So when their aunt, a lovely green Lupe, had knelt down beside where Noemi and Sarina were lying on their stomachs and colouring drawings destined for the refrigerator and asked them if they wanted to be artists when they grew up, Noemi had just shrugged.

     But Sarina, she'd considered it for a second, before proudly declaring, "I wanna be an arcolo-kissed!"

     "A what?" Both Noemi and the aunt had asked.

     "Those people who dig in the desert! An arcolo-kissed. Mama showed me in the newspaper yesterday."

     "Oh, an archaeologist. That's nice, dear. It's always good to have a dream. Make sure you study hard!"

     A dream, huh? Noemi had thought. I like how things are right now, though. I don't really have anything to dream about.

     She'd spent years trying to chase down this thing she didn't have, but only succeeded in finding a dozen different names for it. A thing, a dream, a passion, a calling.

     So it had been a little exciting when she scored the winning goal in her third inter-school Yooyuball match. Time had slowed down as she came up on the goal post- she had been able to see the path of the ball clearer than ever before, the movement of the goalkeeper's legs that told her he had read her approach all wrong, that she was going to score for sure.

     Oh, I wouldn't mind doing this for the rest of my life, Noemi had thought as the last whistle blew and she looked up at her family cheering in the stands. Maybe that's what a dream is.

     On the way home, her mother had asked if Sarina could still sign up for the team, how it would look great on her application to Brightvale University.

     "Besides," she'd continued, despite Sarina telling her they could talk about it later, “You girls used to be so close, it’ll be so much fun to watch you play together again!”



     “Okay, I think if I put my weight on this one now, it should…” Sarina narrowed her eyes in frustration. “Why won’t it light up?”

     The second trial was a puzzle. Doku had brought them to a long room, its furthest wall taken up by a collection of illustrations depicting what looked like ancient Geb life. Gebs dancing, Gebs gathering at a market, Gebs worshipping a larger Geb. The images spilt off the wall and continued for about a metre into the floor tiles.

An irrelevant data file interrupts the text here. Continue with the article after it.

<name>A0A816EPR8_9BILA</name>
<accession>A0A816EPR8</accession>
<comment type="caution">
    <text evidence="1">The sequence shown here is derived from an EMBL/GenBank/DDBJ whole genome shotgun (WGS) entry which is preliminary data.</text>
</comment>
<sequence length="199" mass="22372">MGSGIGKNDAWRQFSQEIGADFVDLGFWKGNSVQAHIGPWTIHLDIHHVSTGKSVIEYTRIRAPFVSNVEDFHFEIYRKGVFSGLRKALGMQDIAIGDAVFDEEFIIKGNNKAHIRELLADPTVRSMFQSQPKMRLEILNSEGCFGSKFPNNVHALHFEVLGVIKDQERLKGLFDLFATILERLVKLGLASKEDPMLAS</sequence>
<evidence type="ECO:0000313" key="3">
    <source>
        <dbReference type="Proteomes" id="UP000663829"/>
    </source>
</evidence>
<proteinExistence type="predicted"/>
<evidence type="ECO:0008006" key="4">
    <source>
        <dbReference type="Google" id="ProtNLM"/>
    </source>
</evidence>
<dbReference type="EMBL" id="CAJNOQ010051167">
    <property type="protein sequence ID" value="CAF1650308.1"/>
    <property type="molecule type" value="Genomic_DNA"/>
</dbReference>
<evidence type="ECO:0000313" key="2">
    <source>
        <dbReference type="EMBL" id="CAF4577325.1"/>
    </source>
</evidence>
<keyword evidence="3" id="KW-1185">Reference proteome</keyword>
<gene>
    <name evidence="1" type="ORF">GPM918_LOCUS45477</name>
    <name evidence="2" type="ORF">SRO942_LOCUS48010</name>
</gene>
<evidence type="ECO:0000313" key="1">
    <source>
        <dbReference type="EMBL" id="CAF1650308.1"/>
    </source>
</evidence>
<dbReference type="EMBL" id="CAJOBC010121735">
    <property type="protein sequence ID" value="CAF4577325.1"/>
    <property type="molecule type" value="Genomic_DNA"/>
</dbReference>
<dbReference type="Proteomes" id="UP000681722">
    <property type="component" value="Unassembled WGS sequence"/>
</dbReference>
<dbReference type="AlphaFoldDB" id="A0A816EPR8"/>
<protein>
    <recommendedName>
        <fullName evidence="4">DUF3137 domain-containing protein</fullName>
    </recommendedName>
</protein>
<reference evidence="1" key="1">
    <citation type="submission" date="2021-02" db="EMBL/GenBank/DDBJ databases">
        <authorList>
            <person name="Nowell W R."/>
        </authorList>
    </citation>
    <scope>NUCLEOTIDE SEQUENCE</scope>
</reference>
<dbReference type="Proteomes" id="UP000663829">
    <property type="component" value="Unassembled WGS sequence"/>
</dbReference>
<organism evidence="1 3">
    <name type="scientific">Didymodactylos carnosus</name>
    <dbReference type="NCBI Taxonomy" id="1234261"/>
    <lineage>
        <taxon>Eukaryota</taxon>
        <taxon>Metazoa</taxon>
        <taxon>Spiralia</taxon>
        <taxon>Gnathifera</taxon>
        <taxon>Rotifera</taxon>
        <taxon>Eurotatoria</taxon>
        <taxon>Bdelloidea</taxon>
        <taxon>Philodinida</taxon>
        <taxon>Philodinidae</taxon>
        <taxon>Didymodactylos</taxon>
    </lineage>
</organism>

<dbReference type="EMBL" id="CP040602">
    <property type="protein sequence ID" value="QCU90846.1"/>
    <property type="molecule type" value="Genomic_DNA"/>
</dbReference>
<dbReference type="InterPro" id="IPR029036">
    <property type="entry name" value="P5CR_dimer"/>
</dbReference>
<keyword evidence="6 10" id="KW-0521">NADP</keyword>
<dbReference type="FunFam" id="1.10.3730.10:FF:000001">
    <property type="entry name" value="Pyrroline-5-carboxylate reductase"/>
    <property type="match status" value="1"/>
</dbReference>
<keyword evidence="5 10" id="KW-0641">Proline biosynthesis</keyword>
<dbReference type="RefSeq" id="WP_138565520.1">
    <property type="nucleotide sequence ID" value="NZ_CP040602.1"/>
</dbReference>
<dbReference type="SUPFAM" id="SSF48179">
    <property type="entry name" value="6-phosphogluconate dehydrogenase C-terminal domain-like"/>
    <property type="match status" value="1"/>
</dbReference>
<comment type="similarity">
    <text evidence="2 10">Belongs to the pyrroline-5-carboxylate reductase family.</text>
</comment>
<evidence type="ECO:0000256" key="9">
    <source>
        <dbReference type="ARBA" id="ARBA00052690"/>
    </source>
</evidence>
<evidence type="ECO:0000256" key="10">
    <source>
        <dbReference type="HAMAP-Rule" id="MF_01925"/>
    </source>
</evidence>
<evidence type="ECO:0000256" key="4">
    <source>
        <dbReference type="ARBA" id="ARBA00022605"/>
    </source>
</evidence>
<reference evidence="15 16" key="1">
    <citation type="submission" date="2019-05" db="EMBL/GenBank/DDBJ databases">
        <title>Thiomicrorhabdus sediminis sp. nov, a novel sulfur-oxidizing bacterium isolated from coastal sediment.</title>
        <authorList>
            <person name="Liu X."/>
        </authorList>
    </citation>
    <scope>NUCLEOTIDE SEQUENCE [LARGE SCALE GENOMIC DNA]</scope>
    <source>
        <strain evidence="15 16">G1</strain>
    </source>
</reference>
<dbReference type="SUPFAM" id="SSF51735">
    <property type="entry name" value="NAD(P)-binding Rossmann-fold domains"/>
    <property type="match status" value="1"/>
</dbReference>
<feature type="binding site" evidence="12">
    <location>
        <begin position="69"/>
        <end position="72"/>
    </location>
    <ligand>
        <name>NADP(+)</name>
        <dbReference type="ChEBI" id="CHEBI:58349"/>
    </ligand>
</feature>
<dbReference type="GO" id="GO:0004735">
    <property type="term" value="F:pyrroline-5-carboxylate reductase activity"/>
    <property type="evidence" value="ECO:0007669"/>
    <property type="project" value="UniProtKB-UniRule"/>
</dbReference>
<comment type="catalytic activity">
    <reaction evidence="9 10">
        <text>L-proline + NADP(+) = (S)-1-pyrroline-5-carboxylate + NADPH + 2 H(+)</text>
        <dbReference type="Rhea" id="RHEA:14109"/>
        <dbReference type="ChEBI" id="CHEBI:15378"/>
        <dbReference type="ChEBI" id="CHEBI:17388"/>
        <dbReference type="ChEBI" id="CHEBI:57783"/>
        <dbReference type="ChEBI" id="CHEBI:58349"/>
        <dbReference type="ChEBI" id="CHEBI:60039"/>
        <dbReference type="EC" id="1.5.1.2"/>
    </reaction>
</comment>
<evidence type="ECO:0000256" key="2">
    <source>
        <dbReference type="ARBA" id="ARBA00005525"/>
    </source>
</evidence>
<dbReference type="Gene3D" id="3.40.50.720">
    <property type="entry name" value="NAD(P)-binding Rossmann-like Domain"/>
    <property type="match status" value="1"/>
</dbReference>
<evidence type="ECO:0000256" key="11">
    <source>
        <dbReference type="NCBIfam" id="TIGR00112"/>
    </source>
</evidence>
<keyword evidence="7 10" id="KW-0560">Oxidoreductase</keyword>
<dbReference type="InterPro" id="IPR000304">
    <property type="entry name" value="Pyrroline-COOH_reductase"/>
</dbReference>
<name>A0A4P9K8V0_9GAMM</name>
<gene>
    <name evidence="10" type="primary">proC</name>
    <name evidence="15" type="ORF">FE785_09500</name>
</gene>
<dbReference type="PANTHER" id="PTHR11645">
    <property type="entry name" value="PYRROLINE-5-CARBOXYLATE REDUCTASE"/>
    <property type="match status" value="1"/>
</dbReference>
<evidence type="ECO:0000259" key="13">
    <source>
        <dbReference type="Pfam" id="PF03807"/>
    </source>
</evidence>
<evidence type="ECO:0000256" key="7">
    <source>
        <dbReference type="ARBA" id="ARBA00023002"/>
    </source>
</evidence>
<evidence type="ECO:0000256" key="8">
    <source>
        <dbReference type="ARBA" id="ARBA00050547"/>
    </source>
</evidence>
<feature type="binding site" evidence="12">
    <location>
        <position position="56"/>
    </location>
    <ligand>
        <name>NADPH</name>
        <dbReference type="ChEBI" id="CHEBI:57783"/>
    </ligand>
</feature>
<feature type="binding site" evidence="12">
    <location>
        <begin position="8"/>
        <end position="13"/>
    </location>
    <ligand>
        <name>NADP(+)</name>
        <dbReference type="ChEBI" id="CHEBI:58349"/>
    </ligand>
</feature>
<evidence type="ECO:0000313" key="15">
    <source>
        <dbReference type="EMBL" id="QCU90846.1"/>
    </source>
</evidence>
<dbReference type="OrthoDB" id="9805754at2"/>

(Oh, Noemi was getting sick of all the angles.)

     Doku had given them a poem that was a horrible cross between a comprehension test and a word problem; and directed them to light up the appropriate bricks and tiles by pushing on them.

     The two Aisha were precariously balanced. Sarina had one leg on the floor, and one on a wall. One hand laid flat against a brick, while the other tugged down on a torch. Noemi was upside down, supported on her palms, trying her best to weigh down two (extremely inconveniently spaced) floor tiles, while also threading a leg between Sarina’s arms to push down on a brick.

     “Figure it out quick, because my shoulders are about to give out,” Noemi groaned.

     Doku spun maddeningly about the room like a Beekadoodle; making sharp, angular turns, looping around in perfect squares. He repeated his helpful hints about angles and isosceles triangles as he went, unfortunately in a style of verse so archaic Noemi wanted to turn him into so much Geb-powder.

     (Sarina would probably be mad about her damaging the artifact.)

     (But really, not all that much. He was being very annoying.)

     Noemi’s shoulder made a threatening click. “Okay,” she said hastily, “that little guy’s talking about isosceles triangles, so we should maybe be going for some kind of symmetry. Something like… that one near your head.”

     Sarina considered it. “I don’t have any more limbs.”

     “I got it,” Noemi grunted and stretched her tail out as far as it could go. The second it brushed against the brick, the entire array lit up. The wall shook and began to fold in on itself, with a deafening rumble.

     Noemi and Sarina, off balance, tumbled into a heap on the floor.

     After the din subsided, Noemi cautiously raised her head. A new corridor had been revealed. She sighed and got up, then tugged her sister to her feet as well.

     “Good thing I have a big tail, huh?” Noemi grinned. “Let’s keep going.”